Science Sunday: Wrong Fish, Looks Still Count, and Acid Oceans

Oops


Greenback cutthroat trout. Really. Photo by Colorado Division of Wildlife
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A decades long effort to prevent the extinction of the threatened greenback cutthroat trout in Colorado are in danger because — drumroll, please — biologists have inadvertently restored the wrong species.

University of Colorado-Boulder scientists, led by biologist Jessica Metcalf, conducted sophisticated genetic testing on greenback cutthroat and a closely related species, the Colorado River cutthroat trout.

“The new study, which included sequencing and analyzing mitochondrial and nuclear DNA, showed the majority of the greenback populations had been misidentified, and that the greenback cutthroat trout range is now restricted to just 11 miles of streams in several remote areas of Colorado.”

Instead of being reestablished in several areas of the state, the greenback cutthroat trout is now restricted to only 11 miles of stream in several remote areas of the state.

Although greenback cutthroats were declared extinct in 1937 — victims of mining pollution, fishing pressure and competition from other trout species — several small populations were discovered in tributaries to the Arkansas River and South Platte River drainages in the 1950s, she said. Greenback cutthroats were added to the federal list of endangered species in 1978.”

The scientist who have been pursuing this effort are not really to blame for the confusion, however. Many fish species were delivered to local communities by the railroads in the late 1800s and early 1900s for stocking of streams. The eggs and sperm believed to be pure greenback cutthroat trout at the time the effort got under way were probably contaminated by these introduced species. “We have to remember that management decisions by federal and state fisheries biologists over the past decades were based on the best reports available by experts at the time,” Metcalf says.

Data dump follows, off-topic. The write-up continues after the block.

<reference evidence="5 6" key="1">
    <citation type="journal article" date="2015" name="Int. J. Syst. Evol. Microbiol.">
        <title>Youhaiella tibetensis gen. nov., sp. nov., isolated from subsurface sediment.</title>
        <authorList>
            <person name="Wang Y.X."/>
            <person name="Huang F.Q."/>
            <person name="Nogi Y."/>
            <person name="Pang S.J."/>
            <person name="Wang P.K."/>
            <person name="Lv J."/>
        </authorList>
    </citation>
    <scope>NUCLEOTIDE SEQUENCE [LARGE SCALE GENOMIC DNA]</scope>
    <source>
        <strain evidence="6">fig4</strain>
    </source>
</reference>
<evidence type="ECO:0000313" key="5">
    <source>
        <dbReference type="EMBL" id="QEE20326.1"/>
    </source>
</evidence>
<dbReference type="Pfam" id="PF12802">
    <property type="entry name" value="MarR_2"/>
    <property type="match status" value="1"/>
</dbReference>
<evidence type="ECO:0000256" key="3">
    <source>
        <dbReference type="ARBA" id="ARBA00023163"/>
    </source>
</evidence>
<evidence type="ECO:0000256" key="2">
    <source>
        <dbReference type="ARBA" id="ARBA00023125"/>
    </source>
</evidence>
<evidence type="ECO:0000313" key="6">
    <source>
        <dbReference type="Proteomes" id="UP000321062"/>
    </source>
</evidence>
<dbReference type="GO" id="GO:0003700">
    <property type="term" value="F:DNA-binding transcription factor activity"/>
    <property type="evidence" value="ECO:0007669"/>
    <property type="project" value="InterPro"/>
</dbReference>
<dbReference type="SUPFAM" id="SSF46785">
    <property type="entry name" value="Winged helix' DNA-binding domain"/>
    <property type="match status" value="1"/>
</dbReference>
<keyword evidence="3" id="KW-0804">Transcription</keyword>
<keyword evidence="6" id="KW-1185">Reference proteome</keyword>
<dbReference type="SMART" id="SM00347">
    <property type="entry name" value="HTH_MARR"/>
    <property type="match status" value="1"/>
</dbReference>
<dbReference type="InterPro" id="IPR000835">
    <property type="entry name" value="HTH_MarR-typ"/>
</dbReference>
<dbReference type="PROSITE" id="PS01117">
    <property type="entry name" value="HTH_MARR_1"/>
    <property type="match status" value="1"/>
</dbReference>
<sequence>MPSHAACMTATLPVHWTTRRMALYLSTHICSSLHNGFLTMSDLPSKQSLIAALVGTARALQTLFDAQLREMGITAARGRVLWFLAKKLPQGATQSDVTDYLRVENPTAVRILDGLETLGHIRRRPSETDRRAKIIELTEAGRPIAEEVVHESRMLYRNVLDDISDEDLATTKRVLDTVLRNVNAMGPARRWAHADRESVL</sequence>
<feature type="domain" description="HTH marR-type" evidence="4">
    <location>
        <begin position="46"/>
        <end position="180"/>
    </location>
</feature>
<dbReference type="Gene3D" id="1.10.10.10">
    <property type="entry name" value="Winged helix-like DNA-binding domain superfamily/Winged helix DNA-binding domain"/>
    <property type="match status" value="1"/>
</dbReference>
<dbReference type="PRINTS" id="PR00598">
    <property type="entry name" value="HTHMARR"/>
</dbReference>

The research was published in the Aug. 28 online edition of the journal Molecular Ecology.

Acid ocean

Human alteration of the nitrogen and sulfur content of the atmosphere is changing ocean water chemistry, resulting in acidification of the oceans. Although the average increase in acidification over the whole ocean is small, the impact can be substantial in coastal waters.

Work published in this week’s Proceedings of the National Academy of Sciences by a team that includes Boulder’s National Center for Atmospheric Research Meteorologist Natalie Mahowald, found:

“Although there are certainly caveats with the simulated coastal signals because the global ocean model does not fully resolve complex coastal physical and biological dynamics, the coastal amplification is clear. Ocean acidification is thought to be a significant threat to ecosystems, including coral reefs and coastal benthic and planktonic food webs dominated by calcifying organisms.

Globally, human burning of fossil fuels and biomass produce more nitrogen oxides, sulfur dioxide and ammonia than are produced by natural processes. In the atmosphere, these are are changed into nitric acid and sulfuric acid, which are then fall to earth as rain and snow. Most of the deposition is down wind from the world’s major industrial regions.

The process has been much publicized as acid rain’s impact on freshwater lakes, but less is known about the effect of this acidification on the oceans.

Me Tarzan, You Jane

Despite what they might say, mean want beauty in a mate, and women want security and commitment, according to research conducted in Germany by Indiana University scientists.

Cognitive scientist Peter Todd and colleagues found that beauty is the key ingredient in mate choice for men while women, the choosier of the two sexes (who knew?) “leverage their looks for security and commitment.”

The researchers studied a “speed dating” situation in Germany where men and women have “mini dates” lasting three to five minutes with as many as 30 different people. The researchers then had the participants answer questions.

“Not surprisingly,” Todd said, “participants stated they wanted to find someone who was like themselves — a socially acceptable answer. But once the sessions began, the men sought the more attractive women and the women were drawn to material wealth and security, setting their standards according to how attractive they viewed themselves. Furthermore, while men on average wanted to see every second woman again, the women wanted to meet only a third of the men again.”

The research appeared in the Proceedings of the National Academy of Sciences for the week of Sept. 4-7.

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Dan Whipple

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